"La loro società è molto diversa."

Translation:Their society is very different.

March 28, 2013



I tried to get it wrong by using "quite different"...surprise!... it was accepted. 08 Sep15

September 8, 2015


Doesn't "società" also mean "company", as well as "society"?

October 28, 2015


yes, i think so

March 23, 2016


What's the purpose of la before loro? I guess it changes they to their but I must have missed the lesson where that's explained to us.

December 23, 2015


Yes, "loro" can be both a personal pronoun (used as a subject, meaning "they": they are brothers/loro sono fratelli) and a possessive adjective/pronoun ("their"/"theirs": this is their dog/questo è il loro cane, this dog is theirs/questo cane è loro). When it is used as a possessive adjective, it is invariable and is preceded by the article. Hope it 's clear :)

January 11, 2016


Shouldn't this also be accepted : "their society is very diverse. "

March 28, 2013


You're right! It is just used more often as "different".

March 28, 2013


Really, it could mean either?

"Their society is very different" means, in English, that their society is very different from other societies.

"Their society is very diverse" means that the members within the society are different from each other and represent a wide range of, or a great many, differences.

December 16, 2013


Soglio is correct. How do you express in Italian the English meaning of 'their society is very diverse', as opposed to 'different'?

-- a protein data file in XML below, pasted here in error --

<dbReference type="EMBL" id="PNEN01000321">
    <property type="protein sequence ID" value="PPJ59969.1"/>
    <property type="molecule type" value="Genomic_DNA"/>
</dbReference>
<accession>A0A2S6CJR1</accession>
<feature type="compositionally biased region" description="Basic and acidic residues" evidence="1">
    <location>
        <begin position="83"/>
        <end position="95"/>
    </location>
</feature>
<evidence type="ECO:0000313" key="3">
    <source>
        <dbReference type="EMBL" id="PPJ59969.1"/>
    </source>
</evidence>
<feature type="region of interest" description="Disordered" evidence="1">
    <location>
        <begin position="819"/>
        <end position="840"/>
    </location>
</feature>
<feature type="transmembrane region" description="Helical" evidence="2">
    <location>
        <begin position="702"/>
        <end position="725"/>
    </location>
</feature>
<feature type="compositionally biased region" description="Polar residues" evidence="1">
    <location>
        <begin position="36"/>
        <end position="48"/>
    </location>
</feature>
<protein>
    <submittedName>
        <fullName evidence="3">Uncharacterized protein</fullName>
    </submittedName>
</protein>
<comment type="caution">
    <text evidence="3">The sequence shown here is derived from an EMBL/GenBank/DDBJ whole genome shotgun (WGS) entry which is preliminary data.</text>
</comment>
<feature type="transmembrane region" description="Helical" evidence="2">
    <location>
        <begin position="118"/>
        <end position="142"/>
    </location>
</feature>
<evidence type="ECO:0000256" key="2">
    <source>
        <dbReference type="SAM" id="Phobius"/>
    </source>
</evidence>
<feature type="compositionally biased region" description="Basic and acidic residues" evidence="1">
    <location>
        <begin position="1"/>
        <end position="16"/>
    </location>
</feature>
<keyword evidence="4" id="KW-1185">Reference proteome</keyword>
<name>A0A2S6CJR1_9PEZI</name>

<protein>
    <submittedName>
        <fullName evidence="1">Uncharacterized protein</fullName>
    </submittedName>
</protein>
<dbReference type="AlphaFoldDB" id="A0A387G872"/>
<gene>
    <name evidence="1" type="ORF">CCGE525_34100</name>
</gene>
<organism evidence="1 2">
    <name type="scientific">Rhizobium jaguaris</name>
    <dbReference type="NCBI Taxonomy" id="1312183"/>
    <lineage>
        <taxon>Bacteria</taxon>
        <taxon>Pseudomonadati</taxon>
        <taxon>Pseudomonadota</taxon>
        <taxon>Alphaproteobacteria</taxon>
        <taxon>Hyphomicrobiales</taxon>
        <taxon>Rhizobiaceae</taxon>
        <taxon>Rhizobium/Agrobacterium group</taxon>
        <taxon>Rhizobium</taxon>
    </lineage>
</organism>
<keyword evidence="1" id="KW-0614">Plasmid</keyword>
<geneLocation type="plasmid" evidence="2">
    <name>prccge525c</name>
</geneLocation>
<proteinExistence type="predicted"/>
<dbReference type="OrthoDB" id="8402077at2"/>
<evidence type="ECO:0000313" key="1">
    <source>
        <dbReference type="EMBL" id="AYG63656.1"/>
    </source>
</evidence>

May 29, 2014


Diverse corresponds to vario or variegato in Italian, maybe?

February 14, 2015


I had that accepted as correct 23.1.15.

January 23, 2015


Why does "loro" not change to "lora" to match the gender of "la societa"? [sorry I don't know how to make accents]

September 10, 2015


perhaps reading the notes and copying it on a notepad or word or anywhere so you can have something for future reference that is what i do and what i did just now to check about what i remember and and for the sake of whoever might stumble upon the same confusion, simply the rule is:

• Theirs: "il loro", "la loro", "i loro", "le loro"

translations for 'their' is only what is pasted above, never lora nor would it also change to lori or lore, for plural forms,

March 23, 2016


I think "loro" is just an exception!

October 28, 2015


Perhaps because it usually stands for groups of undefined/mixed gender, it just became the standard to exlusively use the "masculine" version.

November 4, 2015


If it does not decline by gender, then there is no " 'masculine' version". It's just an un-changing, incomparable modifier of nouns.

April 7, 2019


Il/la loro means "their" whereas loro/a means "they"

June 8, 2019, 7:59 AM


it's a pronoun, standing for 'the people'

October 11, 2015


But 'sua' and 'suo' change to match gender, and those are pronouns

October 13, 2015


oh yes! mmm.

October 13, 2015


yes but not on "loro"

March 23, 2016


Their society is much different Their society is way different

October 9, 2015


Why isn't it accepted with the formal "you"?

July 14, 2016


I agree about the comments on the translation of 'diversa'

August 22, 2017


Their society's very different-as a contraction this also should be accepted...

May 17, 2019
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